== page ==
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Stare Decisis - 'Reasonable Hypotheticals' Charter Doctrine

. R. v. Abdelrazzaq

In R. v. Abdelrazzaq (Ont CA, 2023) the Court of Appeal considered whether Charter s.12 ['cruel and unusual punishment'] was violated by CCC 462.3(3) 'orders of forfeiture of property - fine instead of forfeiture'. The specific aspect of s.12 doctrine examined was that of when and whether 'reasonable hypothetical' scenarios could be examined to determine Charter-acceptability. This aspect of s.12 Charter-doctrine goes against convention in that normally the courts should only test the Charter against actual fact situations before it. This gives rise to serious stare decisis problems - namely 'how far' and 'how binding' are any findings that Charter s.12 is violated.

In allowing the Crown appeal, the court held that 'reasonably hypothetical' scenarios could be considered in applying stare decisis to subsequent Charter findings:
[2] At sentencing, the parties agreed that the proceeds from the sales of the cocaine ($74,560) were subject to forfeiture upon conviction pursuant to s. 462.37(1) of the Criminal Code, R.S.C. 1985, c. C-46. The parties also agreed that the funds were not available for forfeiture at the time of sentencing. As the funds were not available, a forfeiture order under s. 462.37(1) could not be made. The Crown sought an order pursuant to s. 462.37(3) imposing a fine in the amount of the value of the cocaine ($74,560) in lieu of a forfeiture order. The Crown also sought a term of imprisonment in default of payment of that fine as provided for in s. 462.37(4)(iv).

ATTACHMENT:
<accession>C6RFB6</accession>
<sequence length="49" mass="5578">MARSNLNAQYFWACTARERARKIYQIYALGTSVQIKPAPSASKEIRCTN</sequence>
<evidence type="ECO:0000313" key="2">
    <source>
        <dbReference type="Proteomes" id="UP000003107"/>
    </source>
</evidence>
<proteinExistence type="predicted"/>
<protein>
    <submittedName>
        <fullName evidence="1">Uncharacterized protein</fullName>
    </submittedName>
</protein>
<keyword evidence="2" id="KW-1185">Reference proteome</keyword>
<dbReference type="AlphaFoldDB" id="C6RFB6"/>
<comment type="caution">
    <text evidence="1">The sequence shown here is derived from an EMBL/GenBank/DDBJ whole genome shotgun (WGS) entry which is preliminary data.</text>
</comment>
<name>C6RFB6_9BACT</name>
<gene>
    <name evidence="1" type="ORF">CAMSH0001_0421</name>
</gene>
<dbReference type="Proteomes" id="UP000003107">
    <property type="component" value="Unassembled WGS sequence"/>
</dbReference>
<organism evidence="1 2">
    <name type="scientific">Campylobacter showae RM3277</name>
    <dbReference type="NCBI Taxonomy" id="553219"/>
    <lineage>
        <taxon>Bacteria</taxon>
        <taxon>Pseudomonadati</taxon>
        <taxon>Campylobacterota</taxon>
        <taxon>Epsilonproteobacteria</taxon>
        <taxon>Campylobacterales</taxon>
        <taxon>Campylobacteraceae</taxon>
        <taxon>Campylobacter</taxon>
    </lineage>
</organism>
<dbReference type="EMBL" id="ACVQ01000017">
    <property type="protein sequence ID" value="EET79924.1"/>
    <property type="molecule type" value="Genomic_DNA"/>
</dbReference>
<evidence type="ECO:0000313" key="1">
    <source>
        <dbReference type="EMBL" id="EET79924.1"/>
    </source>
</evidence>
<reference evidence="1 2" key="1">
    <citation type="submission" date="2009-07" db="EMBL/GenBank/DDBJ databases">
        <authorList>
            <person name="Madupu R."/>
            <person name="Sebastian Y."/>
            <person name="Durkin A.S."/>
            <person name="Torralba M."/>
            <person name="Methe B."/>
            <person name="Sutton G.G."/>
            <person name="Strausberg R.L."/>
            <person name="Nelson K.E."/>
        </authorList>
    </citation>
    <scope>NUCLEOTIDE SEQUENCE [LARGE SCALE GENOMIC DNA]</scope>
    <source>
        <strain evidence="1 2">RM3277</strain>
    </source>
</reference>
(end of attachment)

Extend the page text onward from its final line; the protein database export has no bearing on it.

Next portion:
[3] The respondent challenged the constitutionality of ss. 462.37(3) and (4). He argued that the sections contravened s. 7 and s. 12 of the Canadian Charter of Rights and Freedoms. The respondent’s s. 12 argument had two parts. First, he submitted that the provisions as applied to the facts and circumstances of his case contravened s. 12. Second, he submitted that the provisions contravened s. 12 when applied in other reasonably foreseeable circumstances.

[4] The trial judge rejected the respondent’s s. 7 argument. He also rejected the submission that the application of the challenged provisions to the circumstances presented in the respondent’s case infringed s. 12. The trial judge did, however, hold that the application of the challenged provisions to offenders in circumstances presented in two reasonable hypotheticals would violate s. 12. The trial judge concluded the infringement could not be justified under s. 1. Having held the section unconstitutional, the trial judge declined to impose a fine in lieu of forfeiture.